History was made in the Cape Winelands when a rare bottle of Grand Constance 1821 reached a record-breaking R420 000 at the Cape Fine & Rare Wine Auction last week.
It is believed that the Grand Constance 1821 was only one of 12 known to still exist from an allocation originally destined for the French emperor, Napoleon Bonaparte.
Not much is known about this particular bottle's history over the past 200 years, but it is known that it was one of three bought by Distell at a sale in London in the early 1980s.
The hand-blown black glass bottles were recorked in 2019 with a seal containing a unique, traceable code added by sommelier Jean-Vincent Ridon when experts were able to confirm that the wine still appeared to be in pristine condition.
According to Decanter, organisers said a UK-based Christie’s client bought the bottle.
Speaking of the Grand Constance 1821 before last weekend’s sale, MD of Nederburg wine estate and head of CFRWA, Niel Groenewald, said a treasure of this calibre presents itself perhaps once in a lifetime, and anyone lucky enough to secure this wine at auction will be rewarded with an unbelievable valuable piece of wine history, reported the site.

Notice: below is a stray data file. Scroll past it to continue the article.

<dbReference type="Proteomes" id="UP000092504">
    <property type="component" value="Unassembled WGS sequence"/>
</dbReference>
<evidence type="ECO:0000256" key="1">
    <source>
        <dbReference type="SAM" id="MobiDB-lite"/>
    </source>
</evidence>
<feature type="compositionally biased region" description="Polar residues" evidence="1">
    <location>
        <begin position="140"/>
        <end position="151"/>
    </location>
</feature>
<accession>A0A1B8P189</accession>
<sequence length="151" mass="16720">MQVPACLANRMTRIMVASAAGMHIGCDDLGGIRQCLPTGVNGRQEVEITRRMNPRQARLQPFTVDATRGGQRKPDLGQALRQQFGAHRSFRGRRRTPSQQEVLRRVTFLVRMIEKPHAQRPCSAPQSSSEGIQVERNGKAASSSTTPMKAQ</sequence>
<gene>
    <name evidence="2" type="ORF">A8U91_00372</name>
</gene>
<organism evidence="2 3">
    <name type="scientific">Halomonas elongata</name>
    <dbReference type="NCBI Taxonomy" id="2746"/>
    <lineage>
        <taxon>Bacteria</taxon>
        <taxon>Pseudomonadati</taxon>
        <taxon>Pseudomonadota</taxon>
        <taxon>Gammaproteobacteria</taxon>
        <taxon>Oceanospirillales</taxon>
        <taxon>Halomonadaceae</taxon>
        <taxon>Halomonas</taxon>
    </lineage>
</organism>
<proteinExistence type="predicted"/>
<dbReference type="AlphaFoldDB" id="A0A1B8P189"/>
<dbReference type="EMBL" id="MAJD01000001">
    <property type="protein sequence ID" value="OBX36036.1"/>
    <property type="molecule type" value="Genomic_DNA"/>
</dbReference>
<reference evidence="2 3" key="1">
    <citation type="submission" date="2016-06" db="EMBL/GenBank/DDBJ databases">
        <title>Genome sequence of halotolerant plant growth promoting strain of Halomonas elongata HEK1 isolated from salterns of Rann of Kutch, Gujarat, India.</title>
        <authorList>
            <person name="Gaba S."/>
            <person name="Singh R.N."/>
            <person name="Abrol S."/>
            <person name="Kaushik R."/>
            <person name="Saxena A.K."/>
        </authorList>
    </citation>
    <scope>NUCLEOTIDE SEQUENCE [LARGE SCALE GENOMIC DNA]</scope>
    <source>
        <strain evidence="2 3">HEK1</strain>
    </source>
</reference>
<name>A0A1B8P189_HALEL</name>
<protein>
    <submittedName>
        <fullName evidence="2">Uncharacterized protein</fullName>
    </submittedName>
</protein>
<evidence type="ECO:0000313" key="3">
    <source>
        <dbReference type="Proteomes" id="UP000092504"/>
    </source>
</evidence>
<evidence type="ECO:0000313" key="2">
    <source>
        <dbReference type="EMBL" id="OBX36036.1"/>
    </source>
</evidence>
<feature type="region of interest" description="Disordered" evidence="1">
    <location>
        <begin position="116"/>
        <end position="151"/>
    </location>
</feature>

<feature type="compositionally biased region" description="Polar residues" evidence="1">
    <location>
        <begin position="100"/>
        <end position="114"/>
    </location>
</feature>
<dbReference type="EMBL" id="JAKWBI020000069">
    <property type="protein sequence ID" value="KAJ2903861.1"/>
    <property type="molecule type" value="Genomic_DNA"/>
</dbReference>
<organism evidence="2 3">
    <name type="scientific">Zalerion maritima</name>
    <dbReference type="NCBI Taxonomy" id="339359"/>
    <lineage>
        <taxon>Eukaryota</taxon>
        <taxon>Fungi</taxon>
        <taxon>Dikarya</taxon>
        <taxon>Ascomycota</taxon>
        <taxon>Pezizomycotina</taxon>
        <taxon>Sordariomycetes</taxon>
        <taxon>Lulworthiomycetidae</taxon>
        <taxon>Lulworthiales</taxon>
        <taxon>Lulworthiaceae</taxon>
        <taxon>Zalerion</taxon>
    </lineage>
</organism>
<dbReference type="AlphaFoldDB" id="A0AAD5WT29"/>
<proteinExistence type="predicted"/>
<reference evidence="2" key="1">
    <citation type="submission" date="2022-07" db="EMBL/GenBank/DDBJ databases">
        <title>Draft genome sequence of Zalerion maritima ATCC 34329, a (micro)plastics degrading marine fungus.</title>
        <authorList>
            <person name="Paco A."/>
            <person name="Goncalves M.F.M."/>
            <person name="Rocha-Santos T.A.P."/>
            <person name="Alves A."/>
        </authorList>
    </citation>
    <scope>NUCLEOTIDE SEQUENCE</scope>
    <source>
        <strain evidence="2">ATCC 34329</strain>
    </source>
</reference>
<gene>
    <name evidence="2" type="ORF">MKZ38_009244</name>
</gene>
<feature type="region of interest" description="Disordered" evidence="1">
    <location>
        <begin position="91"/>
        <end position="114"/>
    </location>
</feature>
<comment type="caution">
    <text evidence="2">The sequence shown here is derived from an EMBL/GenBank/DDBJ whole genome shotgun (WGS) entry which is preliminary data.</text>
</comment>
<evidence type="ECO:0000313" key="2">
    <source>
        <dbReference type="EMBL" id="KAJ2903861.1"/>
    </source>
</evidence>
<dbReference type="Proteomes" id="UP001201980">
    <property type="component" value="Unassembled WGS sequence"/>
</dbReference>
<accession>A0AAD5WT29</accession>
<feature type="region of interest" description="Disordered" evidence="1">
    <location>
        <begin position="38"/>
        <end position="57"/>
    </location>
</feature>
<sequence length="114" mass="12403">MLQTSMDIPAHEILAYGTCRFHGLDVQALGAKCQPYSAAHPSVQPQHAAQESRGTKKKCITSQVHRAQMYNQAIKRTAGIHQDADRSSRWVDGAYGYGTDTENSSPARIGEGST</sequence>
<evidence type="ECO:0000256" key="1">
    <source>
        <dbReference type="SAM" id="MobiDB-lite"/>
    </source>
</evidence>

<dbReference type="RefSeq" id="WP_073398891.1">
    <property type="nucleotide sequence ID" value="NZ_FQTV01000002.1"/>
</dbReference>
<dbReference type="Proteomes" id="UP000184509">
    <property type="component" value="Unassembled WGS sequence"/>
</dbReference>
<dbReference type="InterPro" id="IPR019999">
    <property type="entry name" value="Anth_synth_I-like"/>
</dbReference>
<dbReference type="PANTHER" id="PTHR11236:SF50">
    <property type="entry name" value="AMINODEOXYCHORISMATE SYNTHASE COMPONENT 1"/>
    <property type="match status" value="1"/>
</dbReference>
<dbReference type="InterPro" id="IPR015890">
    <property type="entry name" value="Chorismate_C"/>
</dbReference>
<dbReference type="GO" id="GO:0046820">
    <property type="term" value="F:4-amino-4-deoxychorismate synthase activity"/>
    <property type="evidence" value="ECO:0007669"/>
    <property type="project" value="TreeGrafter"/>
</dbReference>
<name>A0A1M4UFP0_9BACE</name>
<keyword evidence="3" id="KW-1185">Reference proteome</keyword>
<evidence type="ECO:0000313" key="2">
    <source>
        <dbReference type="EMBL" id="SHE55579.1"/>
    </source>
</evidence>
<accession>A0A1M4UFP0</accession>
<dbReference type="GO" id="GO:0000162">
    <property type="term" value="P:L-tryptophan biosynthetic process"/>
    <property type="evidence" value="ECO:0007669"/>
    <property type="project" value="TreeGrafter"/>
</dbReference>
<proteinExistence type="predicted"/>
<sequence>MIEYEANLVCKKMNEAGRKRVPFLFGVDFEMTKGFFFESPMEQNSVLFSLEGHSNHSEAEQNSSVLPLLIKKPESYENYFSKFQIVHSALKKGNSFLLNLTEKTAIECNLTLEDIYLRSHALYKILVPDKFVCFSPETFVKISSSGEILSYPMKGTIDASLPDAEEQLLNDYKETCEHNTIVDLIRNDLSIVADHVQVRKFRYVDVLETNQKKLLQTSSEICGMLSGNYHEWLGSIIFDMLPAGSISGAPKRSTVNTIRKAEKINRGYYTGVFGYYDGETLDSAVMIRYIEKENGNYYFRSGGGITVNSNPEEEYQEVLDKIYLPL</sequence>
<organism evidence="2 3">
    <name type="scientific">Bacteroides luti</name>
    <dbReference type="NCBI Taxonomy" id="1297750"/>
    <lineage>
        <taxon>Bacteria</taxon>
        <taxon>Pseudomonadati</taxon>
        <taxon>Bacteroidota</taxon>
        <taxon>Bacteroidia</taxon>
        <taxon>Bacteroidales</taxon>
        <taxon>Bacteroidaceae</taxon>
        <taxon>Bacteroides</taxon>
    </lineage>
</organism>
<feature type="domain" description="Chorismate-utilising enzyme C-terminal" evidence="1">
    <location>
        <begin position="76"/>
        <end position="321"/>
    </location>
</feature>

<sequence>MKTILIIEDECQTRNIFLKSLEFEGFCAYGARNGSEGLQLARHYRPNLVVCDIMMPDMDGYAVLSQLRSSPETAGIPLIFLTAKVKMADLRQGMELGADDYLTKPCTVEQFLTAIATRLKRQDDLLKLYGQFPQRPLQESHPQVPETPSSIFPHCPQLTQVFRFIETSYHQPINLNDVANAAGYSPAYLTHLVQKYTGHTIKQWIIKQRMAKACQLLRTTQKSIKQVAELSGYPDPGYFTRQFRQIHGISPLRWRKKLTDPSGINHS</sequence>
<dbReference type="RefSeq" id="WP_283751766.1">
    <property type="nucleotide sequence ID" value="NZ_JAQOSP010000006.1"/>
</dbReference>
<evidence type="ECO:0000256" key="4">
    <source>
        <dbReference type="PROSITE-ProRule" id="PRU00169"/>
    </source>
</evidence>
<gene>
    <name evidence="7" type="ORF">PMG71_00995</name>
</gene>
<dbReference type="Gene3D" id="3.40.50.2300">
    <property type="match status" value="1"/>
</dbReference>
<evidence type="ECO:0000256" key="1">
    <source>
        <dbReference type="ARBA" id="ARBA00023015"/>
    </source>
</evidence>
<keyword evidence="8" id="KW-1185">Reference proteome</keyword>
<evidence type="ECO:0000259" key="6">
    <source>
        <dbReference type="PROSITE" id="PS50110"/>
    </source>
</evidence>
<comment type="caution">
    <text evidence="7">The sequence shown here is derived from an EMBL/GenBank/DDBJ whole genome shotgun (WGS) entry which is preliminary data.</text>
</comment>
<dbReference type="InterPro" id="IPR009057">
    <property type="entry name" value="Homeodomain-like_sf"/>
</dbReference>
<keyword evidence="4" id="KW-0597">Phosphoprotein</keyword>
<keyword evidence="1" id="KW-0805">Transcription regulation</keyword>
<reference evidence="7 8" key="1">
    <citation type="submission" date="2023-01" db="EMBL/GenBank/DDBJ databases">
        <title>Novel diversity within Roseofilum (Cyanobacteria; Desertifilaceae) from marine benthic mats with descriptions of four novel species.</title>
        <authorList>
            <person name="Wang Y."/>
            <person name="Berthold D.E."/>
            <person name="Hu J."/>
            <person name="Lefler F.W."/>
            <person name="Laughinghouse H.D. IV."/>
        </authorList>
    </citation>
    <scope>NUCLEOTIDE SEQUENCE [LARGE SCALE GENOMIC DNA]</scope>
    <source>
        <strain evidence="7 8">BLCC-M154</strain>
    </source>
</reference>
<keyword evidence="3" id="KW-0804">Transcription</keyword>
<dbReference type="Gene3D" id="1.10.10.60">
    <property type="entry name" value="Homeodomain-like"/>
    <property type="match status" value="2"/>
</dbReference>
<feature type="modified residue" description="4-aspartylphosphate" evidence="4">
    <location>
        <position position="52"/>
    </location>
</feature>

They also revealed that the total auction sales at this year’s CFRWA reached R2.2 million according to unaudited results.
They added that the auction, which was live-streamed from the Rupert Museum in Stellenbosch and held in association with Christie’s, featured some of South Africa’s finest and rarest wines.
After the sale, Groenewald said, “Following a year that has impacted the South
“African wine industry like no other, the Cape Fine & Rare Wine Auction today became a beacon of resilience, showcasing the tenacious spirit of the country’s winemakers – and the massive favour they carry with wine enthusiasts globally,” reported Decanter.